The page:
Text reads as people with disabilities we have to make our own paths in the midst of a close-minded society

I completely agree with the point she makes. I have a disability myself and the last thing I want is for people to feel sorry for me. I also believe that it is important for those that have a disability to be given the opportunity to follow their dreams and to have high goals. Many times people with disabilities are looked down upon and not much is expected of them as they are immediately written off. The disabled community needs to lift each other up. The truth is that you have to believe in yourself first and it should not matter what other people think. I have learned that you have to stand up and advocate for yourself when you have a disability and you have to create your own path when society does not open one for you.

Another important message that Claire shared is that you have a purpose and you have a valuable contribution to make even when you are sick or disabled. You do not have to wait for a cure, you are valuable just the way you are. I think that we can let the opinion of others shape our thoughts and life and we stay stuck in that hole that is made by others. We have to find it in ourselves to rise above the negative views and show them what we can do. 

This has taught me to appreciate the life that God has given me and that i must use the time he gives me to make the world a better place. I may be visually impaired but I have a purpose. I have valuable contributions to make. I should not spend my time here feeling sorry for myself, instead I have to push on and give the best I have to offer. I am a Christian so for me that means I can share the gospel, I can pray for others and so on. I started this blog to encourage others through sharing my story along with helpful tips. I do not want to just watch my life go by and waste this gift God has given me.

I hope that this will encourage you today. I believe that you have something of value to give even if you are lying in a hospital bed. I believe that if you are alive today you have a purpose so do not give up on life for it is a precious gift.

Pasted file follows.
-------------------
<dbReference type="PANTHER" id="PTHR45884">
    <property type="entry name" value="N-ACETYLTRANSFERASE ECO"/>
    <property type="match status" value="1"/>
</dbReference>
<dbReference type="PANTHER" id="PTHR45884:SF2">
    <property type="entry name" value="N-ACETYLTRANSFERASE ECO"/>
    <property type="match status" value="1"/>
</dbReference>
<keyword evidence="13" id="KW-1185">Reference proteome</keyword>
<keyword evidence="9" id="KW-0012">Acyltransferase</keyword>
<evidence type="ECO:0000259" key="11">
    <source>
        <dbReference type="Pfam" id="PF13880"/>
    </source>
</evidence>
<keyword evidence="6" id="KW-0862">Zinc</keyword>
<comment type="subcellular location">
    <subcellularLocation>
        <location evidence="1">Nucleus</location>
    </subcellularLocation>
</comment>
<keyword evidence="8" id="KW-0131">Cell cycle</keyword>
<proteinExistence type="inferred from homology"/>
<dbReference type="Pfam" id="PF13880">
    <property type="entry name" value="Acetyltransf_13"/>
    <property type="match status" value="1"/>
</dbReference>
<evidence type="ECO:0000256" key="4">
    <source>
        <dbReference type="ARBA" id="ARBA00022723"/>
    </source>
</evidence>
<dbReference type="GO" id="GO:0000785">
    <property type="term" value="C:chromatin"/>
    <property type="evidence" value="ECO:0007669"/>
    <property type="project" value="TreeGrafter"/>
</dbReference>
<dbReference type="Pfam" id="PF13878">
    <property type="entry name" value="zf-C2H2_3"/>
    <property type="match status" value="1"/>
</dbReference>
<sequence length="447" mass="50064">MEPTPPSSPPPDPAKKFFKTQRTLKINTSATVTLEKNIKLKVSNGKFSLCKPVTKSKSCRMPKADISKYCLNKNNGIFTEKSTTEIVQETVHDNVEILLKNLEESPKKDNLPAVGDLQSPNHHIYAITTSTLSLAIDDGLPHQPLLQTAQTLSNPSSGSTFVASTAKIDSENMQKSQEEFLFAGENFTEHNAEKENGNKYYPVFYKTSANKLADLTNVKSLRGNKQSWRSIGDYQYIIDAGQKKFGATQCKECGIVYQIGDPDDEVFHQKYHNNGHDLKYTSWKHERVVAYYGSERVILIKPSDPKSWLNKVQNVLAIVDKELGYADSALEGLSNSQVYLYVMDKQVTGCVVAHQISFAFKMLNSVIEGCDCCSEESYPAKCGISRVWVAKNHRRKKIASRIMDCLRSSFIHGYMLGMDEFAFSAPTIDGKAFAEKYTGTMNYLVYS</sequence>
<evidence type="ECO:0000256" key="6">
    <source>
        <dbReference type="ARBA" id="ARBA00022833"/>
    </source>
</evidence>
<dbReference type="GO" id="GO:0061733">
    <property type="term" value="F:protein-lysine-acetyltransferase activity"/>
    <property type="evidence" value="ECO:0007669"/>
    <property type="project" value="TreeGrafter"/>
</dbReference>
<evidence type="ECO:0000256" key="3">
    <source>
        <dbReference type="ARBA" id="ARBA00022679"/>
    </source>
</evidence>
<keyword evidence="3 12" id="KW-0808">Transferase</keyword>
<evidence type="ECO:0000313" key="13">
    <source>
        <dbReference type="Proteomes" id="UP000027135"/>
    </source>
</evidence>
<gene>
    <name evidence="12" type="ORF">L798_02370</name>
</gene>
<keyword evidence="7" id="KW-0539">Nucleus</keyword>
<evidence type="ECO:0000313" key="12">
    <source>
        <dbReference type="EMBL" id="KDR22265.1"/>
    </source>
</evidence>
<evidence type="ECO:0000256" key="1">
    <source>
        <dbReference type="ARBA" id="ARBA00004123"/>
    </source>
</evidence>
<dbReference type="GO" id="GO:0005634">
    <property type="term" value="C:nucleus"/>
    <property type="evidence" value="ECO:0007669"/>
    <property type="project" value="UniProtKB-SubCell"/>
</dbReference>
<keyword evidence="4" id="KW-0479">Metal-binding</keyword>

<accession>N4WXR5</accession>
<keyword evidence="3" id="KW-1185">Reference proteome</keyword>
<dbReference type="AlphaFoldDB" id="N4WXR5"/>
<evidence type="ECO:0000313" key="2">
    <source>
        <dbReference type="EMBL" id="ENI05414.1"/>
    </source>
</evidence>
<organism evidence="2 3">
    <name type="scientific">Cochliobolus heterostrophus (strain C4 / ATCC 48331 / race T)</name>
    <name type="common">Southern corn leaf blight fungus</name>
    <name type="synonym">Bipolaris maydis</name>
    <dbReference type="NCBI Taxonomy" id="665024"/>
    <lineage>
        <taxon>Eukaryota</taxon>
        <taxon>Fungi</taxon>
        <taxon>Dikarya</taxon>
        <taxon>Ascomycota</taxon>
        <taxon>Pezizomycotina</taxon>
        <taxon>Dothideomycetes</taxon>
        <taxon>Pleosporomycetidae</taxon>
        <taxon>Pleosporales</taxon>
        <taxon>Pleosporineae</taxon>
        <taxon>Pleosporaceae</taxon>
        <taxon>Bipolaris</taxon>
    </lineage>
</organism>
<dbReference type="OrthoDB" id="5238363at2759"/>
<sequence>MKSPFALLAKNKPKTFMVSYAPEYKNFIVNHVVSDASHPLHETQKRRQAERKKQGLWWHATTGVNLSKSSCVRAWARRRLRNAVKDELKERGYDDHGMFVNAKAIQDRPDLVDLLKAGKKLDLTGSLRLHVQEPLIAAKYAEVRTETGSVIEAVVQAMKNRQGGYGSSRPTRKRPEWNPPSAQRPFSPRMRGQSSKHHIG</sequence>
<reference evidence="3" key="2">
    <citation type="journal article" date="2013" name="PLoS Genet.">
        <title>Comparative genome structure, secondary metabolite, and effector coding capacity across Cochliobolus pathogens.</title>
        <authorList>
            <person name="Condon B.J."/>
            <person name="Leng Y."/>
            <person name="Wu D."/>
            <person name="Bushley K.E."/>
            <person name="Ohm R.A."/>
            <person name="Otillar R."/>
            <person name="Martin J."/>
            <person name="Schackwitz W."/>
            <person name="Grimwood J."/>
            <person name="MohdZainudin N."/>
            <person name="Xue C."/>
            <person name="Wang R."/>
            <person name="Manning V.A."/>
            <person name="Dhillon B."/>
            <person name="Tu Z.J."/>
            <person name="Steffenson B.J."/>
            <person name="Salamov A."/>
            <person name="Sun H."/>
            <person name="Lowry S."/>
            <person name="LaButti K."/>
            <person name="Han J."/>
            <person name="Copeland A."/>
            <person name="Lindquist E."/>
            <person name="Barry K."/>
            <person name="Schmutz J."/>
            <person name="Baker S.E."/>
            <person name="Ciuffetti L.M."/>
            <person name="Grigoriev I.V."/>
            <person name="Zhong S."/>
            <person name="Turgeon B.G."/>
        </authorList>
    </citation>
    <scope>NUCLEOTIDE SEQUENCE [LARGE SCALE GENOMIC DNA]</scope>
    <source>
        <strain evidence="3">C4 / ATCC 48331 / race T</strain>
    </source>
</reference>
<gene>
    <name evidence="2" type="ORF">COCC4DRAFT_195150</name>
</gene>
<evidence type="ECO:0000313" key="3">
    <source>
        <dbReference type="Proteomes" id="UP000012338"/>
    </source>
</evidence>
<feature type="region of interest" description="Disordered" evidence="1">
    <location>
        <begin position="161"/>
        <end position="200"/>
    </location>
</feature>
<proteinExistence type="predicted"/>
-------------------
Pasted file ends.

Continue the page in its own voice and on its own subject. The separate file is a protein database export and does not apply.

Stop Feeling Sorry for People with Disabilities

Text reads stop feeling sorry for people with disabilities. Text is in white on a black background.

Are you a person with a disability? Have you had a stranger come up to you and say how sorry they are to see you in that disabled state? Have you had someone feel so sad for you that they cried? I know that people with disabilities can relate to this and can answer yes to one of these questions. 

People with disabilities are not broken, there is no reason to feel sorry for a person with a disability. People with disabilities are people and just because they are different does not make them less or something to be sorry for.

I am a person with a disability, I am visually impaired. I have experienced this reaction from others before. A person once saw me with my white cane and I heard them say “oh how sad” and one time a person that I was interning for broke into tears when he was discussing my work on a panel on employment for the blind and visually impaired. I have also had people stop me in the street and start to pray for me.

I am not broken. I do not need to be fixed. I am different and may do things differently but that does not make me less of a person. I do not want your pity. I do not want any handouts. I do not want a free pass. I want to work for and earn anything I get. I just want to be treated like anyone else. I just wish that people would look at me and not immediately see different and feel sad but that they would give me a chance to show what I can do.